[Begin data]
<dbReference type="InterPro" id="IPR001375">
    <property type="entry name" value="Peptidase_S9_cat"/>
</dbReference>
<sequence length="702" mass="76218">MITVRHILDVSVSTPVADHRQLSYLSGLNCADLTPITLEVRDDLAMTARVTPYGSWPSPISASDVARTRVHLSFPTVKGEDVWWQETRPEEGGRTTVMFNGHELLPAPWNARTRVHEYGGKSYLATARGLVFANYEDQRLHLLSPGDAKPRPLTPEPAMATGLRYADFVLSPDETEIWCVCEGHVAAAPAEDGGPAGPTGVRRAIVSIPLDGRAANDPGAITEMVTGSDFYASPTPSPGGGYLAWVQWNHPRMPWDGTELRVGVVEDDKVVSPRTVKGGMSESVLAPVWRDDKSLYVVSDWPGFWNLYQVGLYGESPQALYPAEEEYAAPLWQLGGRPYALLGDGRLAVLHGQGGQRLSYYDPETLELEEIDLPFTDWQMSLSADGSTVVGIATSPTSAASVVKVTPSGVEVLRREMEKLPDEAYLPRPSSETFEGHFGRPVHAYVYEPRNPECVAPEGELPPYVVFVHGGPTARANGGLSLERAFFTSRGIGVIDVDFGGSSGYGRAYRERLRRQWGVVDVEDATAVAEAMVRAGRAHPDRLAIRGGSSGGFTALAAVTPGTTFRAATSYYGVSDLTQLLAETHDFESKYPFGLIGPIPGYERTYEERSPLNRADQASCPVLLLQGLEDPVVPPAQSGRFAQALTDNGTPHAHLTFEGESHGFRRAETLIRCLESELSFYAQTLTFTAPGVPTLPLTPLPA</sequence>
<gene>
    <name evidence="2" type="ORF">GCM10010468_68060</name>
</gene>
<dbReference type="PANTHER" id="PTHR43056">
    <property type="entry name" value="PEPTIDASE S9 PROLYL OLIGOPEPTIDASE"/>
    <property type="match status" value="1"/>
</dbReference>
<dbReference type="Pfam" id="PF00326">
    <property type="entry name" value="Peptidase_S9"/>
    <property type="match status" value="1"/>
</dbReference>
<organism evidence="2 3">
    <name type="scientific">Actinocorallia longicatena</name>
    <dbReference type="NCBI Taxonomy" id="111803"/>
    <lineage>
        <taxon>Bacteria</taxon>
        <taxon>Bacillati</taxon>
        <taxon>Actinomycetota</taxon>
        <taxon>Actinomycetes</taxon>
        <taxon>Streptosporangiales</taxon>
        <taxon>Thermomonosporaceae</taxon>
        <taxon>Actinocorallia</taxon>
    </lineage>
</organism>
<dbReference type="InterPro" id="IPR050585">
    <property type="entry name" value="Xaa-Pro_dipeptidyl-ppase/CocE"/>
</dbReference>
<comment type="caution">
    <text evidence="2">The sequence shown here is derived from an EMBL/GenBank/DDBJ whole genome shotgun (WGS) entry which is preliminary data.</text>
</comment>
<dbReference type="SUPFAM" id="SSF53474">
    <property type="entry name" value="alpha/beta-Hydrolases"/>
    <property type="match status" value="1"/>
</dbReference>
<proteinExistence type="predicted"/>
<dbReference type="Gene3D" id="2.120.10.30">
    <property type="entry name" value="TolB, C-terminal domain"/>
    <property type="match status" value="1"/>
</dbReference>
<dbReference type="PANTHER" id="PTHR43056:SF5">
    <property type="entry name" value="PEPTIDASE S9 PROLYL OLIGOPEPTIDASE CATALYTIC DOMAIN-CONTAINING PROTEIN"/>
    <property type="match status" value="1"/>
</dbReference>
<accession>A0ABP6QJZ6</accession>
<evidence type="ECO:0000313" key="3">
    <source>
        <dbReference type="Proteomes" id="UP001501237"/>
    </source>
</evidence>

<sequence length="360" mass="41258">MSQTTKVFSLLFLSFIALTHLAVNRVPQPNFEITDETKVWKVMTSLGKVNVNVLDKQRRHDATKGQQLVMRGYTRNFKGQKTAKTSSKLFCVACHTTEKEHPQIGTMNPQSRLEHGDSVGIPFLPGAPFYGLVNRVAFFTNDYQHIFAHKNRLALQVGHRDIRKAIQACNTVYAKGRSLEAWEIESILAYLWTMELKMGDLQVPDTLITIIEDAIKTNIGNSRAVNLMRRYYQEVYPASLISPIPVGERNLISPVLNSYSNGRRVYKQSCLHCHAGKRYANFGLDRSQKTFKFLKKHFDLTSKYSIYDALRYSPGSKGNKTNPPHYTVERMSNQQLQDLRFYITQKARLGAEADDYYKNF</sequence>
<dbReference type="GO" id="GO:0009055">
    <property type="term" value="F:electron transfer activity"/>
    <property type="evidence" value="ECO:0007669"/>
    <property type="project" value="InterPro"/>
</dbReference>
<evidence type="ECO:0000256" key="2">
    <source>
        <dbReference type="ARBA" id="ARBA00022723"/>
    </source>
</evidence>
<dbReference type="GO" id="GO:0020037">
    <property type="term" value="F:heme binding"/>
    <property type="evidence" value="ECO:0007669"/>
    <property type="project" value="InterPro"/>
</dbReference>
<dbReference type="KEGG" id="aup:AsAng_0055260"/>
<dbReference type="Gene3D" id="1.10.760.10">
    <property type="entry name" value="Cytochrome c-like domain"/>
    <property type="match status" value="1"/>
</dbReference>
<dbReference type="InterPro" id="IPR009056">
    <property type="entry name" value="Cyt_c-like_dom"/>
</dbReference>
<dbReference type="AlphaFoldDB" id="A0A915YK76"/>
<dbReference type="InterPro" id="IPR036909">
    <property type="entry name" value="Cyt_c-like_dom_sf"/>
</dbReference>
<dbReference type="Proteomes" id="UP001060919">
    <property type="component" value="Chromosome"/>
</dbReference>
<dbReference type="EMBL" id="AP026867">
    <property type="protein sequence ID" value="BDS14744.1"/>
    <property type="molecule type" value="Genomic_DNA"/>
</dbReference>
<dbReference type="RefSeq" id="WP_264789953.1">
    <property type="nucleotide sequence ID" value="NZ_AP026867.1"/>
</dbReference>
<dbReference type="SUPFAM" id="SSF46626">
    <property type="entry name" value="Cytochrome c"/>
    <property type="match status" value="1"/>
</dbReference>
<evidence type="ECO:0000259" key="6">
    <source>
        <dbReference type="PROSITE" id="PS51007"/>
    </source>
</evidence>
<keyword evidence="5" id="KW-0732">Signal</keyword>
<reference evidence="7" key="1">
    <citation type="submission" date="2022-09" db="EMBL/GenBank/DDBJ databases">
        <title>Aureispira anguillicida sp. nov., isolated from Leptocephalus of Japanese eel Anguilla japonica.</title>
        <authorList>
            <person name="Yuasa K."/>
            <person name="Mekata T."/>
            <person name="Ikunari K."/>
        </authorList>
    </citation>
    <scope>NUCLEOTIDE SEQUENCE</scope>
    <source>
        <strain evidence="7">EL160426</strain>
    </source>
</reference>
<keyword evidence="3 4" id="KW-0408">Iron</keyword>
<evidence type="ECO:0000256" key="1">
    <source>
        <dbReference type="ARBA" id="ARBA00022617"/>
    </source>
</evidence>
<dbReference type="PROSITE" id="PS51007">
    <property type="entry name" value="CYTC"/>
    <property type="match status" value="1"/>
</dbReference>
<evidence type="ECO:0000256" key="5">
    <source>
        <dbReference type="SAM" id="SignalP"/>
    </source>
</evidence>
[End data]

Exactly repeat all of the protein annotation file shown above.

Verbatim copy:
<dbReference type="InterPro" id="IPR001375">
    <property type="entry name" value="Peptidase_S9_cat"/>
</dbReference>
<sequence length="702" mass="76218">MITVRHILDVSVSTPVADHRQLSYLSGLNCADLTPITLEVRDDLAMTARVTPYGSWPSPISASDVARTRVHLSFPTVKGEDVWWQETRPEEGGRTTVMFNGHELLPAPWNARTRVHEYGGKSYLATARGLVFANYEDQRLHLLSPGDAKPRPLTPEPAMATGLRYADFVLSPDETEIWCVCEGHVAAAPAEDGGPAGPTGVRRAIVSIPLDGRAANDPGAITEMVTGSDFYASPTPSPGGGYLAWVQWNHPRMPWDGTELRVGVVEDDKVVSPRTVKGGMSESVLAPVWRDDKSLYVVSDWPGFWNLYQVGLYGESPQALYPAEEEYAAPLWQLGGRPYALLGDGRLAVLHGQGGQRLSYYDPETLELEEIDLPFTDWQMSLSADGSTVVGIATSPTSAASVVKVTPSGVEVLRREMEKLPDEAYLPRPSSETFEGHFGRPVHAYVYEPRNPECVAPEGELPPYVVFVHGGPTARANGGLSLERAFFTSRGIGVIDVDFGGSSGYGRAYRERLRRQWGVVDVEDATAVAEAMVRAGRAHPDRLAIRGGSSGGFTALAAVTPGTTFRAATSYYGVSDLTQLLAETHDFESKYPFGLIGPIPGYERTYEERSPLNRADQASCPVLLLQGLEDPVVPPAQSGRFAQALTDNGTPHAHLTFEGESHGFRRAETLIRCLESELSFYAQTLTFTAPGVPTLPLTPLPA</sequence>
<gene>
    <name evidence="2" type="ORF">GCM10010468_68060</name>
</gene>
<dbReference type="PANTHER" id="PTHR43056">
    <property type="entry name" value="PEPTIDASE S9 PROLYL OLIGOPEPTIDASE"/>
    <property type="match status" value="1"/>
</dbReference>
<dbReference type="Pfam" id="PF00326">
    <property type="entry name" value="Peptidase_S9"/>
    <property type="match status" value="1"/>
</dbReference>
<organism evidence="2 3">
    <name type="scientific">Actinocorallia longicatena</name>
    <dbReference type="NCBI Taxonomy" id="111803"/>
    <lineage>
        <taxon>Bacteria</taxon>
        <taxon>Bacillati</taxon>
        <taxon>Actinomycetota</taxon>
        <taxon>Actinomycetes</taxon>
        <taxon>Streptosporangiales</taxon>
        <taxon>Thermomonosporaceae</taxon>
        <taxon>Actinocorallia</taxon>
    </lineage>
</organism>
<dbReference type="InterPro" id="IPR050585">
    <property type="entry name" value="Xaa-Pro_dipeptidyl-ppase/CocE"/>
</dbReference>
<comment type="caution">
    <text evidence="2">The sequence shown here is derived from an EMBL/GenBank/DDBJ whole genome shotgun (WGS) entry which is preliminary data.</text>
</comment>
<dbReference type="SUPFAM" id="SSF53474">
    <property type="entry name" value="alpha/beta-Hydrolases"/>
    <property type="match status" value="1"/>
</dbReference>
<proteinExistence type="predicted"/>
<dbReference type="Gene3D" id="2.120.10.30">
    <property type="entry name" value="TolB, C-terminal domain"/>
    <property type="match status" value="1"/>
</dbReference>
<dbReference type="PANTHER" id="PTHR43056:SF5">
    <property type="entry name" value="PEPTIDASE S9 PROLYL OLIGOPEPTIDASE CATALYTIC DOMAIN-CONTAINING PROTEIN"/>
    <property type="match status" value="1"/>
</dbReference>
<accession>A0ABP6QJZ6</accession>
<evidence type="ECO:0000313" key="3">
    <source>
        <dbReference type="Proteomes" id="UP001501237"/>
    </source>
</evidence>

<sequence length="360" mass="41258">MSQTTKVFSLLFLSFIALTHLAVNRVPQPNFEITDETKVWKVMTSLGKVNVNVLDKQRRHDATKGQQLVMRGYTRNFKGQKTAKTSSKLFCVACHTTEKEHPQIGTMNPQSRLEHGDSVGIPFLPGAPFYGLVNRVAFFTNDYQHIFAHKNRLALQVGHRDIRKAIQACNTVYAKGRSLEAWEIESILAYLWTMELKMGDLQVPDTLITIIEDAIKTNIGNSRAVNLMRRYYQEVYPASLISPIPVGERNLISPVLNSYSNGRRVYKQSCLHCHAGKRYANFGLDRSQKTFKFLKKHFDLTSKYSIYDALRYSPGSKGNKTNPPHYTVERMSNQQLQDLRFYITQKARLGAEADDYYKNF</sequence>
<dbReference type="GO" id="GO:0009055">
    <property type="term" value="F:electron transfer activity"/>
    <property type="evidence" value="ECO:0007669"/>
    <property type="project" value="InterPro"/>
</dbReference>
<evidence type="ECO:0000256" key="2">
    <source>
        <dbReference type="ARBA" id="ARBA00022723"/>
    </source>
</evidence>
<dbReference type="GO" id="GO:0020037">
    <property type="term" value="F:heme binding"/>
    <property type="evidence" value="ECO:0007669"/>
    <property type="project" value="InterPro"/>
</dbReference>
<dbReference type="KEGG" id="aup:AsAng_0055260"/>
<dbReference type="Gene3D" id="1.10.760.10">
    <property type="entry name" value="Cytochrome c-like domain"/>
    <property type="match status" value="1"/>
</dbReference>
<dbReference type="InterPro" id="IPR009056">
    <property type="entry name" value="Cyt_c-like_dom"/>
</dbReference>
<dbReference type="AlphaFoldDB" id="A0A915YK76"/>
<dbReference type="InterPro" id="IPR036909">
    <property type="entry name" value="Cyt_c-like_dom_sf"/>
</dbReference>
<dbReference type="Proteomes" id="UP001060919">
    <property type="component" value="Chromosome"/>
</dbReference>
<dbReference type="EMBL" id="AP026867">
    <property type="protein sequence ID" value="BDS14744.1"/>
    <property type="molecule type" value="Genomic_DNA"/>
</dbReference>
<dbReference type="RefSeq" id="WP_264789953.1">
    <property type="nucleotide sequence ID" value="NZ_AP026867.1"/>
</dbReference>
<dbReference type="SUPFAM" id="SSF46626">
    <property type="entry name" value="Cytochrome c"/>
    <property type="match status" value="1"/>
</dbReference>
<evidence type="ECO:0000259" key="6">
    <source>
        <dbReference type="PROSITE" id="PS51007"/>
    </source>
</evidence>
<keyword evidence="5" id="KW-0732">Signal</keyword>
<reference evidence="7" key="1">
    <citation type="submission" date="2022-09" db="EMBL/GenBank/DDBJ databases">
        <title>Aureispira anguillicida sp. nov., isolated from Leptocephalus of Japanese eel Anguilla japonica.</title>
        <authorList>
            <person name="Yuasa K."/>
            <person name="Mekata T."/>
            <person name="Ikunari K."/>
        </authorList>
    </citation>
    <scope>NUCLEOTIDE SEQUENCE</scope>
    <source>
        <strain evidence="7">EL160426</strain>
    </source>
</reference>
<keyword evidence="3 4" id="KW-0408">Iron</keyword>
<evidence type="ECO:0000256" key="1">
    <source>
        <dbReference type="ARBA" id="ARBA00022617"/>
    </source>
</evidence>
<dbReference type="PROSITE" id="PS51007">
    <property type="entry name" value="CYTC"/>
    <property type="match status" value="1"/>
</dbReference>
<evidence type="ECO:0000256" key="5">
    <source>
        <dbReference type="SAM" id="SignalP"/>
    </source>
</evidence>